Study of genetic disorders has gained popularity across the medical research fraternity. Down syndrome is amongst the most common genetic disorders that affects people across the globe. Each year, over 6000 babies are born with chromosomal deviances that result in down-syndrome. Impairment of the 21st chromosome of gene OLIG2 is responsible for the occurrence of down-syndrome. 23 pairs of chromosomes are present in the human body while kids with down-syndrome have an extra pair. The 21st pair of chromosomes inherits an extra copy which disrupts the symmetry of chromosomes. This deviance affects the physical and cognitive development of individuals with down-syndrome. Researchers at Rutgers University have developed a new target mechanism to alleviate down-syndrome. The researchers intend to target the extra chromosome of gene OLIG2 during prenatal therapy.
Dealing with the Extra Chromosome
The ability to target the extra chromosome could help in reversing the negative impacts of down-syndrome. Abnormal brain development is a result of extra chromosomal impact, and this could be inhibited with target-therapy. As a result, prenatal therapies can balance inhibitory and excitatory neurons in the brain. This could in turn improve the cognitive abilities of children born with down-syndrome. The researchers used samples of skin cells and grafts from the body of down-syndrome patients. Further, researchers programmed these cells to act as brain cells during the research.
Use of Mouse Samples
The use of mouse cells for this research also gave key insights to the researchers. Besides, it was found that the use of these cells could produce stellar results within genetic studies.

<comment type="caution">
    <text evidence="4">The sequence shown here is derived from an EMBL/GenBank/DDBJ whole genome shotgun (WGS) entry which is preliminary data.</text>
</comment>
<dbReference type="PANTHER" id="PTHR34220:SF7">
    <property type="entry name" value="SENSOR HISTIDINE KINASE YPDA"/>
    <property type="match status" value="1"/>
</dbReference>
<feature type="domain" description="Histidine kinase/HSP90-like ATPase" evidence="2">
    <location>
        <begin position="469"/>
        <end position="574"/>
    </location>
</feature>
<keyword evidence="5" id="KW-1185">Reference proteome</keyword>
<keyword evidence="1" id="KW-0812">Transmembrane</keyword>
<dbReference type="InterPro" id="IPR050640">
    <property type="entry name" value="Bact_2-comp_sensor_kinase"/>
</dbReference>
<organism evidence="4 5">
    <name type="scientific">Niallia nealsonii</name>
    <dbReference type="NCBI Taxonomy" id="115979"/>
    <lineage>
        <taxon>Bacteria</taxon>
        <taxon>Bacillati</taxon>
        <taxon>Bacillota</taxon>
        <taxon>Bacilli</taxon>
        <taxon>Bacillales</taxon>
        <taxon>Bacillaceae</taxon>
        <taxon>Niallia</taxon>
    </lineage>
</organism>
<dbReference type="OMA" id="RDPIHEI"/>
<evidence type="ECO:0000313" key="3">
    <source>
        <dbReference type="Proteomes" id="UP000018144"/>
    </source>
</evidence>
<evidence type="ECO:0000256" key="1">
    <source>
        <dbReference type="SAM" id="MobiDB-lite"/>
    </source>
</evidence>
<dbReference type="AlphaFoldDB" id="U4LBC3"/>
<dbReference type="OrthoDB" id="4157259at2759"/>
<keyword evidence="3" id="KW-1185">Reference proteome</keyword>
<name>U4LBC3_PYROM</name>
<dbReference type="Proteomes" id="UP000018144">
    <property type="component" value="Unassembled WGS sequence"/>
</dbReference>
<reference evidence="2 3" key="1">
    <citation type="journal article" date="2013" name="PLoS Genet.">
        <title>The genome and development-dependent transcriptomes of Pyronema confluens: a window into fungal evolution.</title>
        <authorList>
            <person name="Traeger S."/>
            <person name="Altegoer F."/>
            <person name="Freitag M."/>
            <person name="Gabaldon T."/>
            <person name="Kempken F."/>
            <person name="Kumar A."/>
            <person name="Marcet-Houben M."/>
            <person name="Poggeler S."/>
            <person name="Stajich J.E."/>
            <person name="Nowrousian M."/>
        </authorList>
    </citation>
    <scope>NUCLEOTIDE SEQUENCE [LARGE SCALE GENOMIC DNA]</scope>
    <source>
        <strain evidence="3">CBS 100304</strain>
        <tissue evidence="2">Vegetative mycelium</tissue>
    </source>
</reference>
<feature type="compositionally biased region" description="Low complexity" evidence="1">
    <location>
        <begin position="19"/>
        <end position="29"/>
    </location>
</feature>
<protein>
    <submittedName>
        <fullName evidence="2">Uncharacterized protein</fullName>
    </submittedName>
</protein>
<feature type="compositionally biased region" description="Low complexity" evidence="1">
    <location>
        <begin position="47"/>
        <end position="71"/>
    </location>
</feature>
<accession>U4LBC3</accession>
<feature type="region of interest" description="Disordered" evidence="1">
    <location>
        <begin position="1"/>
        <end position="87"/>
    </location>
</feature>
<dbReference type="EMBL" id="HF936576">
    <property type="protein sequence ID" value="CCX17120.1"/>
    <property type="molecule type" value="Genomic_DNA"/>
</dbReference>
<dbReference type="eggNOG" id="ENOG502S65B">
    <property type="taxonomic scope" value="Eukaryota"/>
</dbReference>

Is hormone replacement therapy (HRT) worth the risks associated with it? Do its benefits of treating menopause symptoms outweigh the risks? These are the crucial questions right on the top of the minds of women looking to opt for HRT to treat osteoporosis, vaginal dryness, hot flashes, and the like. However, a new research published Tuesday in The Journal of the American Medical Association (JAMA) has a good news for menopausal women. JoAnn E. Manson, a lead author of the study, former North American Menopause Society (NAMS) president, and Harvard Medical School professor, has said hormone therapy had no association with all-cause mortality during the treatment and long-term follow-ups of the trials conducted.
Manson has also said that the findings of the new analysis should give a reassurance of hormone therapy being reasonable for symptomatic women in generally good health while in early menopause.
Menopausal Women and Doctors Reassured about Hormone Therapy
The Women’s Health Initiative hormone therapy trials are part of a randomized study that involved 27, 347 women who took hormone medicine while others were given a placebo. The trials have evaluated the risks and benefits of menopause hormone therapy taken by mainly healthy postmenopausal women to prevent chronic diseases. They tested estrogen plus progestin and estrogen alone–the most common sorts of hormone therapy.
The postmenopausal participants were 63 years old on an average at enrollment. The effect of treatment was explored between five to seven years along with 18 years of collective follow-up. The trials then explained how mortality rate was affected by hormone therapy. Alzheimer’s disease and other dementia deaths were considerably lower in participants who were given estrogen-alone than those given a placebo during the follow-up of 18 years.
NAMS director, Joann Pinkerton has said that the group does not recommend restricting hormone therapy to the shortest duration or lowest dose but finding the most suitable one for each woman. Pinkerton further said that there are fresher treatments available with potentially low risk of stroke or blood clots, such as transdermal patches.